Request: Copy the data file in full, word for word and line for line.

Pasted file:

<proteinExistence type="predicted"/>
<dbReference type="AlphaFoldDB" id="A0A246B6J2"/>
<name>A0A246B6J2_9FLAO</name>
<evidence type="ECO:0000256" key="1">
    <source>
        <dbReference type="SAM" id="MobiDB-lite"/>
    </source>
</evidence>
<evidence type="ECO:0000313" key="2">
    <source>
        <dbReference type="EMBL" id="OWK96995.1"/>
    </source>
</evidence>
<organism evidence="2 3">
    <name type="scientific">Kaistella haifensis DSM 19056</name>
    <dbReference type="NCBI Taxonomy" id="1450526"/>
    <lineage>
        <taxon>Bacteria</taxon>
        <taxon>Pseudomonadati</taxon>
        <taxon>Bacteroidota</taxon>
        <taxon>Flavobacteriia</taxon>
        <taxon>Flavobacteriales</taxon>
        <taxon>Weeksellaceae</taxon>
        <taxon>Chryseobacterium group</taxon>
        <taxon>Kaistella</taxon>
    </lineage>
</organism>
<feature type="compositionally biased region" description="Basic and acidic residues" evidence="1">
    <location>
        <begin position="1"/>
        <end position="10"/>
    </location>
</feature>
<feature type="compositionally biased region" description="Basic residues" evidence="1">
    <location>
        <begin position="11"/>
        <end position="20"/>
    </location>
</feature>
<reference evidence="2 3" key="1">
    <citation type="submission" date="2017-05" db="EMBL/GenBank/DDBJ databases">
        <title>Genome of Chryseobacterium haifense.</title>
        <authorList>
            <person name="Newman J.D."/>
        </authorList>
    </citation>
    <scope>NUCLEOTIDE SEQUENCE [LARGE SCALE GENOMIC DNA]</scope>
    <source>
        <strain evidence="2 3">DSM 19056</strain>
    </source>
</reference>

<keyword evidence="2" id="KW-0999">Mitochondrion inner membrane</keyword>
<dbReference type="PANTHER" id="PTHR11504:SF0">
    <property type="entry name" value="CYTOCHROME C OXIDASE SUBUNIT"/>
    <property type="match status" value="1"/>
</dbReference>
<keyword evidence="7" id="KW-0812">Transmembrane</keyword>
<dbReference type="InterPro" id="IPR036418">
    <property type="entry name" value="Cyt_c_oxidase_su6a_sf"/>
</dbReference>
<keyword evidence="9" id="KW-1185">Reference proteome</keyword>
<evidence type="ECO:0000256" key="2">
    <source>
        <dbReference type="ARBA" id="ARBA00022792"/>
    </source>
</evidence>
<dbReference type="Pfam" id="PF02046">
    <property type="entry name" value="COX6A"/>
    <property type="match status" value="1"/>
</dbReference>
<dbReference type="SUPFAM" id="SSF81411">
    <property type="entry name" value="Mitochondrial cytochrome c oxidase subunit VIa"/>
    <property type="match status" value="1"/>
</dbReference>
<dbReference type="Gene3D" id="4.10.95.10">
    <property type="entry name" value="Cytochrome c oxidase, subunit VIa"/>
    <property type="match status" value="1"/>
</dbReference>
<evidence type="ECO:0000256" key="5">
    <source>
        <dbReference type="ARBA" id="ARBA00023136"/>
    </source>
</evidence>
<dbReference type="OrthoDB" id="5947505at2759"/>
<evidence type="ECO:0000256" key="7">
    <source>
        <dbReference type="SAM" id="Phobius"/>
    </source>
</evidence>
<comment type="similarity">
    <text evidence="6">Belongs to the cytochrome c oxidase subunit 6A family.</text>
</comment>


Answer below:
<proteinExistence type="predicted"/>
<dbReference type="AlphaFoldDB" id="A0A246B6J2"/>
<name>A0A246B6J2_9FLAO</name>
<evidence type="ECO:0000256" key="1">
    <source>
        <dbReference type="SAM" id="MobiDB-lite"/>
    </source>
</evidence>
<evidence type="ECO:0000313" key="2">
    <source>
        <dbReference type="EMBL" id="OWK96995.1"/>
    </source>
</evidence>
<organism evidence="2 3">
    <name type="scientific">Kaistella haifensis DSM 19056</name>
    <dbReference type="NCBI Taxonomy" id="1450526"/>
    <lineage>
        <taxon>Bacteria</taxon>
        <taxon>Pseudomonadati</taxon>
        <taxon>Bacteroidota</taxon>
        <taxon>Flavobacteriia</taxon>
        <taxon>Flavobacteriales</taxon>
        <taxon>Weeksellaceae</taxon>
        <taxon>Chryseobacterium group</taxon>
        <taxon>Kaistella</taxon>
    </lineage>
</organism>
<feature type="compositionally biased region" description="Basic and acidic residues" evidence="1">
    <location>
        <begin position="1"/>
        <end position="10"/>
    </location>
</feature>
<feature type="compositionally biased region" description="Basic residues" evidence="1">
    <location>
        <begin position="11"/>
        <end position="20"/>
    </location>
</feature>
<reference evidence="2 3" key="1">
    <citation type="submission" date="2017-05" db="EMBL/GenBank/DDBJ databases">
        <title>Genome of Chryseobacterium haifense.</title>
        <authorList>
            <person name="Newman J.D."/>
        </authorList>
    </citation>
    <scope>NUCLEOTIDE SEQUENCE [LARGE SCALE GENOMIC DNA]</scope>
    <source>
        <strain evidence="2 3">DSM 19056</strain>
    </source>
</reference>

<keyword evidence="2" id="KW-0999">Mitochondrion inner membrane</keyword>
<dbReference type="PANTHER" id="PTHR11504:SF0">
    <property type="entry name" value="CYTOCHROME C OXIDASE SUBUNIT"/>
    <property type="match status" value="1"/>
</dbReference>
<keyword evidence="7" id="KW-0812">Transmembrane</keyword>
<dbReference type="InterPro" id="IPR036418">
    <property type="entry name" value="Cyt_c_oxidase_su6a_sf"/>
</dbReference>
<keyword evidence="9" id="KW-1185">Reference proteome</keyword>
<evidence type="ECO:0000256" key="2">
    <source>
        <dbReference type="ARBA" id="ARBA00022792"/>
    </source>
</evidence>
<dbReference type="Pfam" id="PF02046">
    <property type="entry name" value="COX6A"/>
    <property type="match status" value="1"/>
</dbReference>
<dbReference type="SUPFAM" id="SSF81411">
    <property type="entry name" value="Mitochondrial cytochrome c oxidase subunit VIa"/>
    <property type="match status" value="1"/>
</dbReference>
<dbReference type="Gene3D" id="4.10.95.10">
    <property type="entry name" value="Cytochrome c oxidase, subunit VIa"/>
    <property type="match status" value="1"/>
</dbReference>
<evidence type="ECO:0000256" key="5">
    <source>
        <dbReference type="ARBA" id="ARBA00023136"/>
    </source>
</evidence>
<dbReference type="OrthoDB" id="5947505at2759"/>
<evidence type="ECO:0000256" key="7">
    <source>
        <dbReference type="SAM" id="Phobius"/>
    </source>
</evidence>
<comment type="similarity">
    <text evidence="6">Belongs to the cytochrome c oxidase subunit 6A family.</text>
</comment>